Cellular Mechanisms of Morphogenesis during Mitosis and Cell Motility

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The Cellular mechanisms of morphogenesis during mitosis and cell motility research unit combines functional genomics and cell biology to study the framework of the cell. The skeleton of the cell, called the cytoskeleton, plays a key role in cell shape changes, in particular those that are associated with cell division and motility. This process is characterized by a profound and stereotyped reorganization of the cytoskeleton at the level of the actin and tubulin filaments. Identifying the nature of the interactions between these two networks of filaments and understanding how these interactions are coordinated at the cellular level are the main goals of this team’s research.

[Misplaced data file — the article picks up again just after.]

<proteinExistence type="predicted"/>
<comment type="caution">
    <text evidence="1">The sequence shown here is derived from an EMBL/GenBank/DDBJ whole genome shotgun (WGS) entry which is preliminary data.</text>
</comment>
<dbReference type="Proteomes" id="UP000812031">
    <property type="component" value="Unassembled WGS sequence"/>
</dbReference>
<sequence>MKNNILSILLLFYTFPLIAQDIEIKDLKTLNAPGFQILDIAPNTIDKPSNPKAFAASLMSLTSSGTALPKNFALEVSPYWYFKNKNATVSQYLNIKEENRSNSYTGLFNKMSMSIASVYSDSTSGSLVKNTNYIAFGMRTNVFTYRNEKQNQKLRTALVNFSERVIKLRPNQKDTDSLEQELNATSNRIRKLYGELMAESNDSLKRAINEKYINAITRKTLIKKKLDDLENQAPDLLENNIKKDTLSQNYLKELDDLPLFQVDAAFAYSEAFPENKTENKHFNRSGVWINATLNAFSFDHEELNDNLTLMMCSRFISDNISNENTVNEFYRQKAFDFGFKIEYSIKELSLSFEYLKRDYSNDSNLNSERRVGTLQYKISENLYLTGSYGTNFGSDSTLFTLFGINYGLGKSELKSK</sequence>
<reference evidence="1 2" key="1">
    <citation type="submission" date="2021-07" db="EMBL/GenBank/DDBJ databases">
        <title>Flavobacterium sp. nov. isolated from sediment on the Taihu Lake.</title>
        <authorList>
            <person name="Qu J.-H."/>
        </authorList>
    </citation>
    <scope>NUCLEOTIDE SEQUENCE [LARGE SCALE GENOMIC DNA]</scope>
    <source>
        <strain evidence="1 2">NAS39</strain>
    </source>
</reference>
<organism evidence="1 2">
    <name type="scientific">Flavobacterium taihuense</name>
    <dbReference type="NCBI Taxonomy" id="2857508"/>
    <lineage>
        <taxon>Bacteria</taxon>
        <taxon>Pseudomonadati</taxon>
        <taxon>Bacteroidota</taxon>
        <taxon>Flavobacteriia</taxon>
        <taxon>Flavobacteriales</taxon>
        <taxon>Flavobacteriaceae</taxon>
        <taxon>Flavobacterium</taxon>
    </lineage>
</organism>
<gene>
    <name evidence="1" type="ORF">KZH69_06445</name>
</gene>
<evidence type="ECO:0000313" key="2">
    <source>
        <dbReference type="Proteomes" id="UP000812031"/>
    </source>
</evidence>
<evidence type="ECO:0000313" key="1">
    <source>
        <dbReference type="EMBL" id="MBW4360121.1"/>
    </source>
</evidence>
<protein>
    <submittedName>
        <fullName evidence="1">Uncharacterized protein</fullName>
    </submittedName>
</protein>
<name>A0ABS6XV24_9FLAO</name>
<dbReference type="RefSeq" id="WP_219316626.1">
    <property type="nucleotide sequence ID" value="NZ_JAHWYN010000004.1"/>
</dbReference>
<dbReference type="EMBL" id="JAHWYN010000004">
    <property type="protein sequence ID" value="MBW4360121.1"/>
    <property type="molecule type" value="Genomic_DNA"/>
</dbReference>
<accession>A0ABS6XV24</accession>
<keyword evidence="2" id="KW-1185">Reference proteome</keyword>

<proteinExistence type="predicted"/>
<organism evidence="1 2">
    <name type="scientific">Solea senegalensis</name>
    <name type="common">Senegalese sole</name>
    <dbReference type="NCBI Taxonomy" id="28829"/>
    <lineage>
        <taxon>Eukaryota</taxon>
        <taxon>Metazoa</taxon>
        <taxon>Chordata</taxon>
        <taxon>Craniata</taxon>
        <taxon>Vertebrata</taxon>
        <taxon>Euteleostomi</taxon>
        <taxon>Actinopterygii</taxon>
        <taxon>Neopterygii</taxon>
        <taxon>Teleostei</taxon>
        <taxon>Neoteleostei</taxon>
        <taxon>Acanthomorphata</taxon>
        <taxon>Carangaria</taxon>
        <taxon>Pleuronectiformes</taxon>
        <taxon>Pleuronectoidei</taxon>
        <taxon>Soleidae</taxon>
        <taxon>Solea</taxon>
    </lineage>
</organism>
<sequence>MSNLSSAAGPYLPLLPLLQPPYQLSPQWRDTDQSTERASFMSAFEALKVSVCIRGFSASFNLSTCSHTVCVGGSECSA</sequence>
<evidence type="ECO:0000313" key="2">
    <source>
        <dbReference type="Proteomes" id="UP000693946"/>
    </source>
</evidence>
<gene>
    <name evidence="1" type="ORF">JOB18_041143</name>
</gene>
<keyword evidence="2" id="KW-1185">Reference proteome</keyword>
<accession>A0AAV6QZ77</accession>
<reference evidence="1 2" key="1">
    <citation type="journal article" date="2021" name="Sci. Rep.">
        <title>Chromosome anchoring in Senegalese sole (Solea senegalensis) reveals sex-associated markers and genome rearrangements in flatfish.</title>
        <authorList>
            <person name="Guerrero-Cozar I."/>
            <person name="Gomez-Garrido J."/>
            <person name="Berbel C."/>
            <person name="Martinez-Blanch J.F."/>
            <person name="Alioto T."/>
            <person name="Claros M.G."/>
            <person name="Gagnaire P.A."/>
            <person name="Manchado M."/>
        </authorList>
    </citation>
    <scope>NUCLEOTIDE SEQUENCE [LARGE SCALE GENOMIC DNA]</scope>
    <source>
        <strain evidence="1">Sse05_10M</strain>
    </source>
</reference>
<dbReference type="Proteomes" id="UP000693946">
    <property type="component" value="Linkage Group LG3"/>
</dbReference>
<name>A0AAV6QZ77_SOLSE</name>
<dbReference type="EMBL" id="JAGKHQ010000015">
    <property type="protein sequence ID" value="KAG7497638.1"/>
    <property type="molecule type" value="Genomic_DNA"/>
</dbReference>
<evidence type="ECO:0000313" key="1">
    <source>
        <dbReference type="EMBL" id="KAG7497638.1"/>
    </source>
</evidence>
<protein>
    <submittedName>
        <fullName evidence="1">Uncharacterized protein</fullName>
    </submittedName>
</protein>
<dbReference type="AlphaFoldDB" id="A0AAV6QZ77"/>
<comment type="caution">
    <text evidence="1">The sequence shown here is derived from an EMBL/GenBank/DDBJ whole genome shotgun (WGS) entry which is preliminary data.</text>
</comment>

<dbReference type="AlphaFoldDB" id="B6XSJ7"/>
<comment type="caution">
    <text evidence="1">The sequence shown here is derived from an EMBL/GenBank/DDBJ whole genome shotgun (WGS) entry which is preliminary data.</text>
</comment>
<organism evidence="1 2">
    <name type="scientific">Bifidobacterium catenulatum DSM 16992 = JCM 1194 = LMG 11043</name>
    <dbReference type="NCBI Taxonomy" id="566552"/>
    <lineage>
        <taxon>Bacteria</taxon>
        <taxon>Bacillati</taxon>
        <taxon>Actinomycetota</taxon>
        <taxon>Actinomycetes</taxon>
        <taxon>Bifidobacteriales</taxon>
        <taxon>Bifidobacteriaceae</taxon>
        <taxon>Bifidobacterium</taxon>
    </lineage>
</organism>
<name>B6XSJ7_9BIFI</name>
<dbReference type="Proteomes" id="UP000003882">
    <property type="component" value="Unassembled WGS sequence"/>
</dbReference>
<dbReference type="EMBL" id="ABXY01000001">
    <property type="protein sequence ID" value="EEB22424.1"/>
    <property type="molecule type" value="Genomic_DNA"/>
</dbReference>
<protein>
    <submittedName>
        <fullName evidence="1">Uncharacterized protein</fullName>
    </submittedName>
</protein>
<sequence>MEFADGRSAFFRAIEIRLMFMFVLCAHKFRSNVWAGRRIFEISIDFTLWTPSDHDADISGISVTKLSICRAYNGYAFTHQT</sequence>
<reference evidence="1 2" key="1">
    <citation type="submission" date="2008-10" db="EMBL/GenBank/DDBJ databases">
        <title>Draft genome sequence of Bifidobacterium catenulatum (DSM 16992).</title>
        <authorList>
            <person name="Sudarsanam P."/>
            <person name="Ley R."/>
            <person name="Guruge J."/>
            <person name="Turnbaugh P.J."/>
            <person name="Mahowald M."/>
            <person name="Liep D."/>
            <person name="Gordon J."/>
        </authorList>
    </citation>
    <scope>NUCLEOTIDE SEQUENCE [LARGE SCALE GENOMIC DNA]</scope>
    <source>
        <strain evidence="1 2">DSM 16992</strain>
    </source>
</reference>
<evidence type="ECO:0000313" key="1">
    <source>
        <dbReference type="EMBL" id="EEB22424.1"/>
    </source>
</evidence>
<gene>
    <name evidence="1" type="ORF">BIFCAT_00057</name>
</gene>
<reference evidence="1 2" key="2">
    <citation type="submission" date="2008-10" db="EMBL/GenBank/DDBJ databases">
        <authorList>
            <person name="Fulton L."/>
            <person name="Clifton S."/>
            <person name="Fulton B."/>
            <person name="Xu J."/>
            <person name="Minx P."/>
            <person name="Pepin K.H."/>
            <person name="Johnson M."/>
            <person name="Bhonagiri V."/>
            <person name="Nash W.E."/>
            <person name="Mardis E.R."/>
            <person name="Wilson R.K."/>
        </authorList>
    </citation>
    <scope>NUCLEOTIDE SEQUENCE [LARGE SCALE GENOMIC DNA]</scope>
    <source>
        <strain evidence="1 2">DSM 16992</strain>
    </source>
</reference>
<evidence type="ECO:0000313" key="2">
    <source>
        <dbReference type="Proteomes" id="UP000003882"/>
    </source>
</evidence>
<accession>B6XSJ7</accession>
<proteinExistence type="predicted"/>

Cell division is a tightly controlled process. It is therefore not surprising that abnormalities which affect it are often associated with the appearance and growth of a tumor. By investigating how the cellular framework itself might control cell division and motility, Sébastien Carréno and his team will be opening up new avenues for the development of cancer therapies.

The Cellular Biology of Mitotis research team uses state-of the-art high resolution microscopy techniques to observe in real time the molecular interactions that shape the cytoskeleton during the division of normal cells as well as determine the consequences of perturbing these interactions in mutant cells.

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